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Italian and Japanese Cinema

This free online film studies course compares Italian and Japanese cinema and traces their influence on world culture.

Publisher: NPTEL
This free online film studies course delves into Italian and Japanese film and examines the impact of both on international cinema. We look at a wide range of genres, from Italian neorealism to ‘J-horror’. We analyze the work and influence of Italian masters such as Federico Fellini and Michelangelo Antonioni before taking a close look at the Japanese New Wave of the 1950s. This course suits any cinephile who has an appreciation of world cinema.
Italian and Japanese Cinema
  • Duration

    1.5-3 Hours
  • Students

    275
  • Accreditation

    CPD

Description

Modules

Outcome

Certification

View course modules

Description

Period pieces, epics and costume dramas were common features of early Italian cinema. The first studio was built in 1905 and then graced the world with films from famous filmmakers like Federico Fellini, Roberto Rossellini and Michelangelo Antonioni, all of whom we cover in this course. We take an in-depth look at films like ‘Cabiria’ (1914), ‘La Dolce Vita’ (1960) and ‘The Gospel according to St Matthew’ (1964). We also trace the role of Italian cinema in establishing new genres like neorealism, which dealt with the economic hardships and moral conditions that emerged from World War Two. The true birth of neorealism is hotly debated amongst film historians and critics but the first film of this genre is generally agreed to be ‘Ossessione’ by Luchino Visconti (1943). The first major film produced in Italy after the war was the neorealist ‘Rome, Open City’ (1946) by Rossellini, which won the Grand Prize at that year’s Cannes Film Festival.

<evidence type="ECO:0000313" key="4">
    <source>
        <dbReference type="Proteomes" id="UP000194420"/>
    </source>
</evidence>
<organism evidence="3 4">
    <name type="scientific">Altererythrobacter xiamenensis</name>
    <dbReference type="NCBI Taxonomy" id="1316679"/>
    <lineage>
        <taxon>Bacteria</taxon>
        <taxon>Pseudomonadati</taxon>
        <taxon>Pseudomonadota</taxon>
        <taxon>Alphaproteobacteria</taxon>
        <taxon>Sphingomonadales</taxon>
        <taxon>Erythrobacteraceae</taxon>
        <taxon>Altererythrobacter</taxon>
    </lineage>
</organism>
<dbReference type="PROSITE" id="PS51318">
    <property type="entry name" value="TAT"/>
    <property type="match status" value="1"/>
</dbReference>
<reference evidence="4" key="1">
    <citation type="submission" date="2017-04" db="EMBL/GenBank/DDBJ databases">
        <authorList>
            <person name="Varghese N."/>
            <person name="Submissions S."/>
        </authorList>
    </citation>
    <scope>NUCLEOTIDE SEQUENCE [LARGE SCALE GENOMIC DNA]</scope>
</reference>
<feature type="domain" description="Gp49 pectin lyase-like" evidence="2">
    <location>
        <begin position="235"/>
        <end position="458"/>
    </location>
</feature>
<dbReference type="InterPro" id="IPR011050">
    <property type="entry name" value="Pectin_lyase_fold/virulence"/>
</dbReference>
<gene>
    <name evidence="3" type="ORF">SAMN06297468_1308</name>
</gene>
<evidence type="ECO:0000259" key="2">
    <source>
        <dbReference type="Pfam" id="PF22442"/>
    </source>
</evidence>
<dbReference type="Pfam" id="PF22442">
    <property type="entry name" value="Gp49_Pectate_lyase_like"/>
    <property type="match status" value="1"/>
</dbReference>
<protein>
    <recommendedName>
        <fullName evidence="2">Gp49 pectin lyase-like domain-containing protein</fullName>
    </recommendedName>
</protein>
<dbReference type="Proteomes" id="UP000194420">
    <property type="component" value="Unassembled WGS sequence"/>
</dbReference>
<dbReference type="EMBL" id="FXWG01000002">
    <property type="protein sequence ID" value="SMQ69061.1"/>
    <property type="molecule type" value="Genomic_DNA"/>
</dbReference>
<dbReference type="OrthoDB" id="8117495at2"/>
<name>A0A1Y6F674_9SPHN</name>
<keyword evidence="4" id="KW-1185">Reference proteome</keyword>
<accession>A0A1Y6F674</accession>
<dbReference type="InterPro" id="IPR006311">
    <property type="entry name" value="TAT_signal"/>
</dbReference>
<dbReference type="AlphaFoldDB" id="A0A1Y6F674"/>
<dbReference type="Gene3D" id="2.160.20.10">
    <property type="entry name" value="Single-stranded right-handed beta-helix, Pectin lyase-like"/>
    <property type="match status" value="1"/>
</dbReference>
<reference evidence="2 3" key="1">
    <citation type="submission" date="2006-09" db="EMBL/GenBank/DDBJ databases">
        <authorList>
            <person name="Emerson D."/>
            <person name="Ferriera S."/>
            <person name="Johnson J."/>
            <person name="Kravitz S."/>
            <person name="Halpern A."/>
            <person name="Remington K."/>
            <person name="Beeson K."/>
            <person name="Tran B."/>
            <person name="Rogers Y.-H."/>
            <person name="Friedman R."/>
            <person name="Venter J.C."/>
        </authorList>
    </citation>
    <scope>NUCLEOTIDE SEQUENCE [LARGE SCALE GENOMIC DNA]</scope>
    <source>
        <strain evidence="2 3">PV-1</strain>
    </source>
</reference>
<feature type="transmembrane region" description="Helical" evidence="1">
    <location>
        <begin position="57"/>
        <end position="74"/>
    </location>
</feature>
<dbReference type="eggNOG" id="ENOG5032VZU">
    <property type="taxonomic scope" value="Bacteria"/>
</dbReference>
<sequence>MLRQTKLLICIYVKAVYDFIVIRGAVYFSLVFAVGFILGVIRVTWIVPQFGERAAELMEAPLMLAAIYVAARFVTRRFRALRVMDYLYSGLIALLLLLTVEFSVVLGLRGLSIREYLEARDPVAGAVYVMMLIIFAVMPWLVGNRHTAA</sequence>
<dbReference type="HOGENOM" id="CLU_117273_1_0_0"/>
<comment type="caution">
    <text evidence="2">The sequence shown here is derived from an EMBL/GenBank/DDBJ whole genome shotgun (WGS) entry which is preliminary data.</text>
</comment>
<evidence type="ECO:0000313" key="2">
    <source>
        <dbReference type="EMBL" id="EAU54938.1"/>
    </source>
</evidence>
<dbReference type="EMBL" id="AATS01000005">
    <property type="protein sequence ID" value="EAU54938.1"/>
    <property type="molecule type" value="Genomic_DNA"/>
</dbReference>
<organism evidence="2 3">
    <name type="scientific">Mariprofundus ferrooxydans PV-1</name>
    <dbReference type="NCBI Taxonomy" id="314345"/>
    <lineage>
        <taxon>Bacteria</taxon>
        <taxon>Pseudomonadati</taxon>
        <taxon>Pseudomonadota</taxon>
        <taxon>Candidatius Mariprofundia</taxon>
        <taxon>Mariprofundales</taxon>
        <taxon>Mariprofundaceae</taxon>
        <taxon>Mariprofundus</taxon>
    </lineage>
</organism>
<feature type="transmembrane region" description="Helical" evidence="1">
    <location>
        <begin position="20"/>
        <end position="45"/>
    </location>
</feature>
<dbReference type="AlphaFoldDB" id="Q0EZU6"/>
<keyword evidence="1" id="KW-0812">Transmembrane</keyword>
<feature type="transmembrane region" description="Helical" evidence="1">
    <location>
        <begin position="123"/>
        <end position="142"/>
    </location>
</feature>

The course then moves on to Japan, which boasts one of the largest and oldest film industries in the world and has birthed genres like Japanese New Wave, ‘J-horror’, Yakuza movies and anime. We go over these genres in detail along with the achievements of prominent Japanese filmmakers and directors. We establish the presence of a narrator as an important defining feature of Japanese cinema. At the beginning of the twentieth century, it was common for theatres to hire ‘benshi’ or storytellers who sat beside the screen and narrated silent films. We discuss influential filmmakers like Akira Kurosawa, Nagisa Ōshima and Yasujirō Ozu, who directed during the Japanese ‘Golden Age’ of the 1950s. Kurosawa was influenced by ‘spaghetti westerns’ and his samurai films are a clear departure from the more traditional movies of his time.

These two countries made an astounding contribution to world cinema and filmmaking. This course takes you through the origin, background and reception that these directors and their projects received. This course provides a multicultural perspective of the world’s shared experience of cinema and genres. These two countries help define cinema and the filmmaking industry as we know and this course suits any aspirant film buff who wants to appreciate the big picture.

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